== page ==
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Building a successful consulting business - the ‘complete entrepreneur’
Welcome to the second article in our series by Dom Moorhouse.
The ‘Complete Entrepreneur’ (continued)
 
 In this piece, we will
be focusing on the
importance of having the
right entrepreneurial
mind-set and continuing
to examine the ‘complete
entrepreneur’. If you
missed the first article
in this series
click here.
  
  
   6. Decision making
tempo


   This one is critical.
Building a business is
about momentum:
experimenting with new
service offerings;
qualifying opportunities
in or out; hiring new
people; expanding into
new markets. As the
person at the apex (or
even as the singleton
pioneer) you will need
to make a raft of
decisions every day. The
best leaders I worked
for prior to starting
out on my own had this
very special quality:
they made decisions with
tempo. It is so
seductive to wait for
more information, more
data ... but know this:
you will never have the
complete data set. Far
better to make
progress-enabling
decisions and get them
right 80% of the time
than to put all your
colleagues into
morale-sapping stasis
with protracted
deferment. There is a
stratagem in the
military that refers to
winning the battle by
‘getting inside the
enemy’s decision making
cycle’. The analogy
 
 carries to the
commercial world in so
much as you will steer
your firm to the top of
the market if you can
ride the constantly
spinning OODA
(observe-orientate-decide
-act loop) faster than
your competition.
  
   7. Obstacles are
what you see when you
take your eyes off the
goal


   There is a very thin
line between dogmatic
tenacity and delusion.
This quality, therefore,
is not about hanging
onto a dream when every
new bit of information
tells you it is doomed
(this is a well-known
psychological trap known
as cognitive
dissonance). It is,
however, about the
mental tenacity to see a
way around the everyday
challenge, minutiae and
bureaucracy that the
world can throw at you.
As I was taught in the
Royal Marines, in the
face of whatever was
thrown at you, you need
to ‘improvise, adapt,
overcome’. Put another
way, as my Gran used to
say: ‘It takes a
carpenter to build a
shed but any donkey can
kick one down.’ Be
aware, the world is full
of donkeys who revel in
why something can’t be
done; an entrepreneur is
constantly, tirelessly,
looking to prove them
wrong.
  
   8. You are in
business to be in
 
 business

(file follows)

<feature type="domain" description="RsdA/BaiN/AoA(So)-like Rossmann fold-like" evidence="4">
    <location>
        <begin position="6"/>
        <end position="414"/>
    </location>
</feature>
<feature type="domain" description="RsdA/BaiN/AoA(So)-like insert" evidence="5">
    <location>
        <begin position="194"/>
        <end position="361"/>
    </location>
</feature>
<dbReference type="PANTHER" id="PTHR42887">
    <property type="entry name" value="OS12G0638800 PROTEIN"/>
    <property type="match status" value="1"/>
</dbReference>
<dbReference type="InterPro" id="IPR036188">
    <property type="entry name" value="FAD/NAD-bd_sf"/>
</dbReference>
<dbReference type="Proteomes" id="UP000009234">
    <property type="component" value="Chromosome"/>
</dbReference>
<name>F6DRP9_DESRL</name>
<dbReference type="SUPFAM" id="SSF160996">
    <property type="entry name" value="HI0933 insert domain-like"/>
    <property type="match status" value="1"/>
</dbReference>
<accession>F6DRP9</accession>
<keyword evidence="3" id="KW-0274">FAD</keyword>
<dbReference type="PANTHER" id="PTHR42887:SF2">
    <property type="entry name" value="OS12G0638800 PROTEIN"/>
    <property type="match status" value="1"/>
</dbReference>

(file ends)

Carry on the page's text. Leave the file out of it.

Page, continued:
This was one of the
best bits of advice I
got on stepping out and
talks to another key
attribute required –
business savvy. A good
entrepreneur does not
‘smoke his own dope’ in
relation to getting too
puffed up with the
rhetoric of business.
All the MBA-type
analysis, business
planning and product
development is for
nought if you aren’t
actually out there
trading. I meet many who
love the cerebral aspect
of it all: they have the
shiniest service
offering you have ever
seen but appear to have
totally lost the point
that it is all
fundamentally about
selling a service for
more than it costs you
to provide it. A real
entrepreneur just gets
out there and does
business. Be receptive
to what the market wants
as opposed to
belligerently sticking
to your original offer
on the basis clients
will eventually come to
you. We had another
expression at Moorhouse
which sought to
encourage us into action
whenever we were
starting to pontificate
– ‘Stop polishing
stones, start throwing
some’.
  
   9. Courage

   Plain and simple – of
all variants. Later in
this guide I will cover
your attitude to
 
 business risk but you
will need a well of
moral courage also. Why?
Well, you are about to
grow a people business
and leadership of such
an organisation will
invariably throw at you
human conundrums also.
You can have no idea now
of the variety of issues
that will come your way
for resolution. All you
should know is that,
occasionally, situations
arise that will test
your integrity. When
this happens, hold the
line. Never, ever seek
short term popularity or
the easy route when you
know it comes at a
compromise of your
values, integrity or
sense of fairness. Such
a position will always
slowly unwind.
  
   10. Luck

   There is an inherent
danger in seeking to
nail down the attributes
of a successful
entrepreneur and, for
completeness, I am going
to call it out. You base
such an analysis on your
own experience, great
leaders you have worked
for, CEO biographies you
have read. Many of the
attributes I have listed
you intuitively knew
already – optimism,
risk-taking, courage
etc. What these studies
sometimes fail to
acknowledge, however, is
the ‘silent evidence’ –
all the stories of those
that didn’t succeed.
These tales are less
often written up which
is a shame because done
 
 well they can carry far
more useful information
than the pro forma
success story. If you
could access it, this
‘graveyard’ would be
full of people with
similar traits. So the
reality could be that
the only attribute of
real consequence – that
really separates the
winners from the ‘nearly
rans’ – is luck, plain
and simple. I certainly
had my fair share of
this – more of which
later – so maybe I am
also guilty of a
retrospective ‘narrative
fallacy’ when I list all
these other factors.
Maybe. I would like to
believe it is more than
just luck but you will
need to judge that for
yourself. What I can be
sure of, however, is
that you will certainly
need a dose of it. But
then doesn’t luck come
to those that are
inclined to look for it!
  
   So how did you do? Do
you personally qualify
for the cape and
superhero underpants?
  
   Let me reiterate
again, this is a
platonic ideal of the
entrepreneur – he or she
doesn’t exist in reality
in this idealised form.
  
   In the next edition,
I address an aspirant
entrepreneur on the
topic of ‘attitude to
risk’.
 
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